Take a look at this picture:

That's the view Fulton had 40,000 times, except when he saw it, the seats were always filled with tourists, and he probably saw it in color, unless he was colorblind. It's the view from the Golden Horseshoe stage.

Fulton was 84 when he died on May 7. He did that damned show from 1962 to 1986. He replaced the singer who opened the show in 1955 and who wisely thought that 7 years of doing the exact same show five times a day, five days a week, 50 weeks a year, was more than enough. Not so for Fulton, who then did the show for almost a quarter of a century. Did he retire, or was he paroled?

He got the show courtesy of Wally Boag, the comedian who co-wrote and starred in it. I've seen Mr. Boag perform on TV and Little Dougie is right about him; he is very, very funny. But honestly, how can you tell a joke like: "I'd like to sing a song for you. You'll like it. It's pretty --- pretty awful. It's called, 'When they operated on Father, they opened Mother's male'." 40,000 times? I collapsed at around 7455 times. Anyway, Wally is a funny man, with rubber legs and a zany personality. And he's still alive.

Not just alive, but commenting: "He was a natural for it and had a delightful sense of humor," Wally Boag said of Burley in the Los Angeles Times this week, "When you went by his dressing room, you always knew you were going to hear a good joke." Perhaps, but on stage, the jokes he told were things like "My parents would play cute tricks on me growing up. Like I'd go to school, then come home, and they'd moved."

Walt Disney always claimed to love America and Americans, but he kept Fulton Burley on the payroll even after Walt's death, and Fulton wasn't even an American. The man was a Canadian, born in Toronto. Well, maybe Walt and Wally couldn't find an American singer willing to do the same show 40,000 times.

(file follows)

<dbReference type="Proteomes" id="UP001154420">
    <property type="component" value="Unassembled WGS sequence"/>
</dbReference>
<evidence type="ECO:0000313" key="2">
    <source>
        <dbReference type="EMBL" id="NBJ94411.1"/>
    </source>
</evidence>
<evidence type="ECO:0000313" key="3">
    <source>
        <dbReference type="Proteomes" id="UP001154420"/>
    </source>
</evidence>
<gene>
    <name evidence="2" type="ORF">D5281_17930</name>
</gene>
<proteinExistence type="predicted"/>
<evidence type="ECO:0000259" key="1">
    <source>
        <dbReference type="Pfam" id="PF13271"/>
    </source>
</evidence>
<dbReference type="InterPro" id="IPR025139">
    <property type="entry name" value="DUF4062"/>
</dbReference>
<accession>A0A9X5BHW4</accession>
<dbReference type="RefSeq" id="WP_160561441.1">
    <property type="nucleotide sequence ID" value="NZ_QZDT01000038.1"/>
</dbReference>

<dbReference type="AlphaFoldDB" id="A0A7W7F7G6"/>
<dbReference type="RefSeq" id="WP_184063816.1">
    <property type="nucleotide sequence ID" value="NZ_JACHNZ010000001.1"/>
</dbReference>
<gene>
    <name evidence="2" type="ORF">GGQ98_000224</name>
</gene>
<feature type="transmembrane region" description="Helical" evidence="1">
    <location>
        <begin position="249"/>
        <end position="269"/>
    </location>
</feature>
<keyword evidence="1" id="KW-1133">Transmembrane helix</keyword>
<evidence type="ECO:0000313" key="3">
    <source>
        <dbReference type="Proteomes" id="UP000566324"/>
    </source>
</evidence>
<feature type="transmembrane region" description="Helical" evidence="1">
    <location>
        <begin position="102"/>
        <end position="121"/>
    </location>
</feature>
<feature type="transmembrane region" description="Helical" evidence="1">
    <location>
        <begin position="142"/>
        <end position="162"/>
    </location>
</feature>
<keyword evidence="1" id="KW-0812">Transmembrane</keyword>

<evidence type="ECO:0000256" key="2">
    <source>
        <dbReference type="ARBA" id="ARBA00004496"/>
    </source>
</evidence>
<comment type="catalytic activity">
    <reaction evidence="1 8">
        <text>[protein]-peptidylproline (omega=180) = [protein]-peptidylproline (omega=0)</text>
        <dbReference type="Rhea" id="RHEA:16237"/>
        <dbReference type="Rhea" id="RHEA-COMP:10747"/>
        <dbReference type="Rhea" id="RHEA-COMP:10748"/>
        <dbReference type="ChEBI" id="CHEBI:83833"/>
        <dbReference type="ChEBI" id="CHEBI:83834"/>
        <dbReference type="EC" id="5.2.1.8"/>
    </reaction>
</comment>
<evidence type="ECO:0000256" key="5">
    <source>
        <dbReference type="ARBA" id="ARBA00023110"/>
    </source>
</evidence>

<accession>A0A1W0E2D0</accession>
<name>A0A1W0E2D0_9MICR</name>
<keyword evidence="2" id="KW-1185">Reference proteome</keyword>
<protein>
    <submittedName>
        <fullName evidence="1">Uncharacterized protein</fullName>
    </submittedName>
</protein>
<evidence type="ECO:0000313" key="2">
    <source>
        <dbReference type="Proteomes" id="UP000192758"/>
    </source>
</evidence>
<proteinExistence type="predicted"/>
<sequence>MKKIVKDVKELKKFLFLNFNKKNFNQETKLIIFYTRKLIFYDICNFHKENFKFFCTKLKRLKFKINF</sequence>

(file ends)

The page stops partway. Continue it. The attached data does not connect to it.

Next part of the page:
Little Dougie tells me that Fulton was a charismatic stage performer, a brilliant singer, and a fine straight man to Wally's comic shenanigans. (That's the first time I've used the word Shenanigans in anything but Scrabble, in over 60 years!) Dougie knows a good deal about performing, but he knows next to nothing about straight men. In the Disneyland show, Fulton sang The Girl on the Police Gazette, performed in the Pecos Bill comedy finale, and always did his big piece, his comic sing-along number Clancy Lowers the Boom. "And no personal opinions, ma'am. It's boom, boom, boom, not bum, bum, bum." he said every performance. (You'd think the woman would learn after once.) It's typical that Dougie would remember that joke, as, for Dougie, it's always bum, bum, bum, at least in England.

Oddly enough for an actor and singer, he wasn't gay. he was married to a woman named Terry for 62 years. I don't know how he managed it. To the best of my memory, I've never had a marriage last over 10 years. He also had a sister, whose maiden name was Betty Burley. Say that five times fast.

And he had one rather unusual ability: He could lift each of his eyebrows independently of the other, so they would waggle alternatively, instead of together like Groucho. Now that's talent! If I could do that, I'd have won an Oscar!

Dougie said he talked with Fulton once, when Little Dougie was maybe 16 or 17, and that Burley was very nice and jovial. (Dougie always has liked burly men.) Well, his Golden Horseshoe performances only numbered in the low 4 figures then, so he probably wasn't fully brain-fried just yet. I imagine that by 1980, he was probably pleading with any people he met to just shoot him now, or for Clancy to please lower that fucking boom already.

He has.

Here's a last glimpse of Burley, posing by the Golden Horseshoe's useless Pepsi bar with a couple of the show's can-can dancers, and in the back, Miss Betty Taylor, who played Slue Foot Sue in the show. They always sang: "The welcome mat is out to stay, at the Golden Horseshoe Cafe."

No longer.

Cheers darlings.

*[Editor's note] Actually, alcohol is served in Disneyland, but only at Club 33 in New Orleans Square, which is an extremely private, members only club, membership by invitation only, almost unknown to the general public. Please don't tell Tallulah. She'll never learn it from this note, as she never even glances at these finished blogs. - Douglas